Let us now praise famous teams. Which this year means Man City. This time last year we were all drooling over Liverpool. Who will it be this time next year?
I first saw Man City play in 1958 when I arrived in Manchester in my first job, as a trainee reporter on the Manchester Evening Chronicle. I went to a couple of games, paying through the turnstiles; then one day the news editor sent me to Old Trafford to cover the derby: United vs City. Oh rapture.
It turned out I had to stand outside the ground and do a colour piece on the crowds. And send it over before the last edition. Boring, boring. The real football reporters were inside, of course. What stars, what marvellous lives they seemed to lead. On the Chron, Keith Dewhurst, in his white raincoat, covered Man Utd, while Ray Wergan covered City. As far as I remember they were Cambridge graduates. Despite that, hadn’t they done well? Keith went on to become a well known playwright.
Oh God, I envied them so much.
A few months before I joined, the Munich air disaster had taken 23 lives. It is often forgotten that eight were football journalists, including Alf Clarke from the Chron.
I was in Manchester only nine months before I came to London, but I followed both clubs from afar. Man Utd became so glamorous, with fans world-wide. Man City became a joke, falling into the third tier in 1998. Their real fans still roared and cheered, making self-deprecating remarks about their plight, compared with the success of their deadly rivals, as if taking pleasure in the suffering.
Man City humour is often hard to follow. I was at a game in City’s wonderful new stadium in 2015, when James Milner still played for them. When his pass went straight into touch, home fans got to their feet and started singing, “James Milner, there’s only James Milner.” But he’s just made a mistake, I said to one. That’s the point, he replied, they think he’s a pretty boring player, but they love him.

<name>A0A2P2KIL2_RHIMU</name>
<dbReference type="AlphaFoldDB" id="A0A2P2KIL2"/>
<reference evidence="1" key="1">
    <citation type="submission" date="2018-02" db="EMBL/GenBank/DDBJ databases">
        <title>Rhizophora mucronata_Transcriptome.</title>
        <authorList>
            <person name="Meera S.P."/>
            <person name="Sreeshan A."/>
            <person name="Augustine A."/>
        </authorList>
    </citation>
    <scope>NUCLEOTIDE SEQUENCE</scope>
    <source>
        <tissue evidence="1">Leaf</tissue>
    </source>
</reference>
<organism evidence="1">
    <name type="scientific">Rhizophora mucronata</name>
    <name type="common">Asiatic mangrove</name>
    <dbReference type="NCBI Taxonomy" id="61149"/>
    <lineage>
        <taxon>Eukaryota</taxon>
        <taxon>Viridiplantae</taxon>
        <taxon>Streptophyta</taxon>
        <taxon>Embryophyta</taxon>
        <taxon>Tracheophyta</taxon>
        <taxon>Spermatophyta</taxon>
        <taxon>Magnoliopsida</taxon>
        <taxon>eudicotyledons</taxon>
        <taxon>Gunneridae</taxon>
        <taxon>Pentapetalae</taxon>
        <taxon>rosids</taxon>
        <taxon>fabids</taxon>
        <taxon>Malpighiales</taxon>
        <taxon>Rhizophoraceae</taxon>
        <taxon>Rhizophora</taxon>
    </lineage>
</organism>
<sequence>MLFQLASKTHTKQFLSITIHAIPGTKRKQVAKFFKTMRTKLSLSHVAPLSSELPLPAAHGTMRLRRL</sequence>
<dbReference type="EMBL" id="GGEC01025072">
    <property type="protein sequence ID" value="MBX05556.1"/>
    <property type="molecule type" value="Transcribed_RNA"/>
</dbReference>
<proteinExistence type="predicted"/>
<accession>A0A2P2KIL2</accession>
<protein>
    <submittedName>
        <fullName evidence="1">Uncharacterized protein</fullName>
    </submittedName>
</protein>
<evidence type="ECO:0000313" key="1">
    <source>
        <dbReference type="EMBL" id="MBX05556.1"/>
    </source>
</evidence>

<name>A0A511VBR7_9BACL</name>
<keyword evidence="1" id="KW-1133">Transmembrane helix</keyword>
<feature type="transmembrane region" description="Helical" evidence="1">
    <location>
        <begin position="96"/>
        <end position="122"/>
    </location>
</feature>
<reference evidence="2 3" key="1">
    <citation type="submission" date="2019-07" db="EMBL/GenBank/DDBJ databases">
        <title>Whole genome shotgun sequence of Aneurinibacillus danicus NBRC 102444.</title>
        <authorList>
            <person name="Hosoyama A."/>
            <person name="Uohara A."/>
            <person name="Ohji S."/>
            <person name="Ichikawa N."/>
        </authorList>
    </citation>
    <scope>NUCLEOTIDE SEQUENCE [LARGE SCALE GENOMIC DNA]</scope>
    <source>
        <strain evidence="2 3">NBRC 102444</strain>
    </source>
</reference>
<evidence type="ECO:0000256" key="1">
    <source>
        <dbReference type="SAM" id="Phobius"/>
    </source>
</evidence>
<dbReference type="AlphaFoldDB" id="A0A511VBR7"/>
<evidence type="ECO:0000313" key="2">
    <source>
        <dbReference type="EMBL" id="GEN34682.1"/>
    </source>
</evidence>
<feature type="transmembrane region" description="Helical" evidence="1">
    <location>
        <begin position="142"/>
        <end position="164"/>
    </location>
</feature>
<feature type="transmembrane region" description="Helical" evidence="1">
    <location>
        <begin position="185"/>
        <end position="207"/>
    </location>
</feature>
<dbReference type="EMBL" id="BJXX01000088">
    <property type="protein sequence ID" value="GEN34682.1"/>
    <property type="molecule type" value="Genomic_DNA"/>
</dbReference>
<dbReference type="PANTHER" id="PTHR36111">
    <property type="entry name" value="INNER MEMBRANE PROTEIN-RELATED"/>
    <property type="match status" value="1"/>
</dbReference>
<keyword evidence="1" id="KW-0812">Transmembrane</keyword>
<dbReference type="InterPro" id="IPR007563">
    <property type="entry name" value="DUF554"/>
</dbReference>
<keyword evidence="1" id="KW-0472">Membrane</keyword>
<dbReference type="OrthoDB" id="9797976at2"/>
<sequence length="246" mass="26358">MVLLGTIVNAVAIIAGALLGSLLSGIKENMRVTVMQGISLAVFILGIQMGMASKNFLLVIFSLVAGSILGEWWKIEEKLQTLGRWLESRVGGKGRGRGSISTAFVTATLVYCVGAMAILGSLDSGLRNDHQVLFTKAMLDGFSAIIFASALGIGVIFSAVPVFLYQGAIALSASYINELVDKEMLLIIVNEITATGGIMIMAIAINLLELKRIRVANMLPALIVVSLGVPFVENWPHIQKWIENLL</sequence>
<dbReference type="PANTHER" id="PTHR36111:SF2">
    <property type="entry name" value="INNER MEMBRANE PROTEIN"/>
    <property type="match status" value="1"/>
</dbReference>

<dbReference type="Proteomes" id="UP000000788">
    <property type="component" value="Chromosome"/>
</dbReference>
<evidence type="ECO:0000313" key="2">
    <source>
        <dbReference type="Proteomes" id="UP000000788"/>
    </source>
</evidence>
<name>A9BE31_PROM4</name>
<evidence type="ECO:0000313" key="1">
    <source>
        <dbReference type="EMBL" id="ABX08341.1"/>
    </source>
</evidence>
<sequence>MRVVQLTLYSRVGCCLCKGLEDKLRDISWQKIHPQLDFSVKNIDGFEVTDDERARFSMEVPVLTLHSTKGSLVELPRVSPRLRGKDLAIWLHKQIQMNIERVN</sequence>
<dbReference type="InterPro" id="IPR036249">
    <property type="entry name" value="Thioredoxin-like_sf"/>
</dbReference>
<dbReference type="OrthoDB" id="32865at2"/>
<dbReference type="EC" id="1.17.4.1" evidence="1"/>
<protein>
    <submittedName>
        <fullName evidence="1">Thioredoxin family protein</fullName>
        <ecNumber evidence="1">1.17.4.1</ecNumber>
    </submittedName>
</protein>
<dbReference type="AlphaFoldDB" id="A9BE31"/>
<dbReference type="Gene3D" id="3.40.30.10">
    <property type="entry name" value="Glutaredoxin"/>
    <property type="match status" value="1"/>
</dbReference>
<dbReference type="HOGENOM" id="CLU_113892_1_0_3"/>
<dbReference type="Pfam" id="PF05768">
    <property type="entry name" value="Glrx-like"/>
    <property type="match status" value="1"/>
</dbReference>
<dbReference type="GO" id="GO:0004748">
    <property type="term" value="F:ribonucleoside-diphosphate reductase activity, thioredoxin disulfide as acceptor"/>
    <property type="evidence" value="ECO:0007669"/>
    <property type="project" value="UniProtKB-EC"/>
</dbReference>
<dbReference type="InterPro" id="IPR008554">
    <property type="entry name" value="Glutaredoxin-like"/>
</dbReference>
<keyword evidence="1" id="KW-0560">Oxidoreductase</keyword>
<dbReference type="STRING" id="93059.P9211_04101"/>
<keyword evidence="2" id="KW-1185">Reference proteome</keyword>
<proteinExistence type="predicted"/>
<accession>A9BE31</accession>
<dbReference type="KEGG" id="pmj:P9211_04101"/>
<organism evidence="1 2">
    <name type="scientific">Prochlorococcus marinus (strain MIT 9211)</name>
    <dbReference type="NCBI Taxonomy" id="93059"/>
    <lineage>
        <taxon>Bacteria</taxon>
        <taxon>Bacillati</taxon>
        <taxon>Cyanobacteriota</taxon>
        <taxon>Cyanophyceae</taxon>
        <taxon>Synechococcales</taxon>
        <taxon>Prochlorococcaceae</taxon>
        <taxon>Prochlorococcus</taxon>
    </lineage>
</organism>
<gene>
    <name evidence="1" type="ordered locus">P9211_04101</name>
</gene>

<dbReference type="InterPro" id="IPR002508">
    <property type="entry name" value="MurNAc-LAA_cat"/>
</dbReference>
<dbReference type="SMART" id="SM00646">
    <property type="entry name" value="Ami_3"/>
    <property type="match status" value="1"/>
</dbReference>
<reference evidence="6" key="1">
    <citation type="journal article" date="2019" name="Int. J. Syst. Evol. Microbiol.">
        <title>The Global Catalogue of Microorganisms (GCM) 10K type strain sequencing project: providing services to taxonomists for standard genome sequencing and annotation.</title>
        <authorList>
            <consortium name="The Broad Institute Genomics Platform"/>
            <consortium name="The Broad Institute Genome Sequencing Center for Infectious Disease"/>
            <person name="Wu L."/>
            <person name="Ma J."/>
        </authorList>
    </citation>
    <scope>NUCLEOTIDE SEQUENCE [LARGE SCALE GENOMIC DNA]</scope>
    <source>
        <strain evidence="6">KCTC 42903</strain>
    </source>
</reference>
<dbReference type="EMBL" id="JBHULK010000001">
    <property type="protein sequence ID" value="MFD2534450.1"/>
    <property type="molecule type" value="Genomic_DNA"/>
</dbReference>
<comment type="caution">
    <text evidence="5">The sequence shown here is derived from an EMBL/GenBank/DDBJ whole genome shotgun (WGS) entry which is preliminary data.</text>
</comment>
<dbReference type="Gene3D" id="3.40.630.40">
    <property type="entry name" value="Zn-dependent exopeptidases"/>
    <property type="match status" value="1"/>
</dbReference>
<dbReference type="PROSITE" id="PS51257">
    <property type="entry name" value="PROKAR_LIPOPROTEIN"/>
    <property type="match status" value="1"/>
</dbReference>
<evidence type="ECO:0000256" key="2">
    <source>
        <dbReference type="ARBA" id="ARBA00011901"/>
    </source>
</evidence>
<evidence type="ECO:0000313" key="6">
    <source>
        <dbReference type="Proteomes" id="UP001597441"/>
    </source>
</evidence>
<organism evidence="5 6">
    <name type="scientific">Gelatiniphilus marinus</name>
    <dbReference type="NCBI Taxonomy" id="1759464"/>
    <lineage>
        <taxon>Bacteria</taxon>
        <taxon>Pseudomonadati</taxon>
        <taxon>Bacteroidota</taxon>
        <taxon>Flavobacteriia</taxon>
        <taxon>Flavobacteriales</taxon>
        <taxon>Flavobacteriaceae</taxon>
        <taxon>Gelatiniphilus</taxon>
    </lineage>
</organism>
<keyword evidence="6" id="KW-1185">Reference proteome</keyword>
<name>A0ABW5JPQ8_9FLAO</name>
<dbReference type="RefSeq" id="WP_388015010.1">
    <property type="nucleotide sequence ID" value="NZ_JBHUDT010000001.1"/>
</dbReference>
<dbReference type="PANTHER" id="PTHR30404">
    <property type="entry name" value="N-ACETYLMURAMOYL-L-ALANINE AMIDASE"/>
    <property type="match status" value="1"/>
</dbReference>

It was, of course, the arrival of the Abu Dhabi money-bags in 2008 that transformed the club financially, and Pep Guardiola who made them into football giants.
I always loved how Pep, after his enormous success managing Barcelona, had a year off, living in New York with his family. So unusual, yet so mature, so sensible, so wise. He returned to Europe to manage Bayern Munich, before moving to City in 2016.
His team is now a polished, purring piece of art, and tactics and endeavour, a pleasure to behold. They will probably break records for most trophies, most consecutive wins, but they are fallible. Against Wolves a few weeks ago they were being held 1-1 with ten minutes to go. I thought this is it, they will drop points at last, but they summoned up the blood and swept forward, winning 4-1. Then they were well beaten by Man Utd.
I like the way Pep has revived the career of John Stones, when he seemed a lost soul. That is almost the prime function of any football manager – to make players better. If only Mourinho could do it.
Pep’s handling of Raheem Sterling, probably England’s most talented player, has also been exemplary, helping him improve his game and his life.
Pep also never seems to get carried away by his own success, never shows off, never blames others, does not slag off his players in public. He knows that every day, in every way, something can still go wrong.
I also like that on the field Kevin De Bruyne never smiles, looks miserable, and off the field doesn’t strut about or live and dress like a superstar.
This time last year who would have thought Liverpool would deflate so quickly? They seemed destined to be at the top for a decade. Klopp appeared a magician.
Can Pep and Man City keep it up? Win everything this season and next? I am sure they will drop more points this year, and I still think Bayern Munich will triumph in Europe.
But the future will take care of itself. For now, we should enjoy a marvellous team while we can…
This article appears in the 17 Mar 2021 issue of the New Statesman, The system cannot hold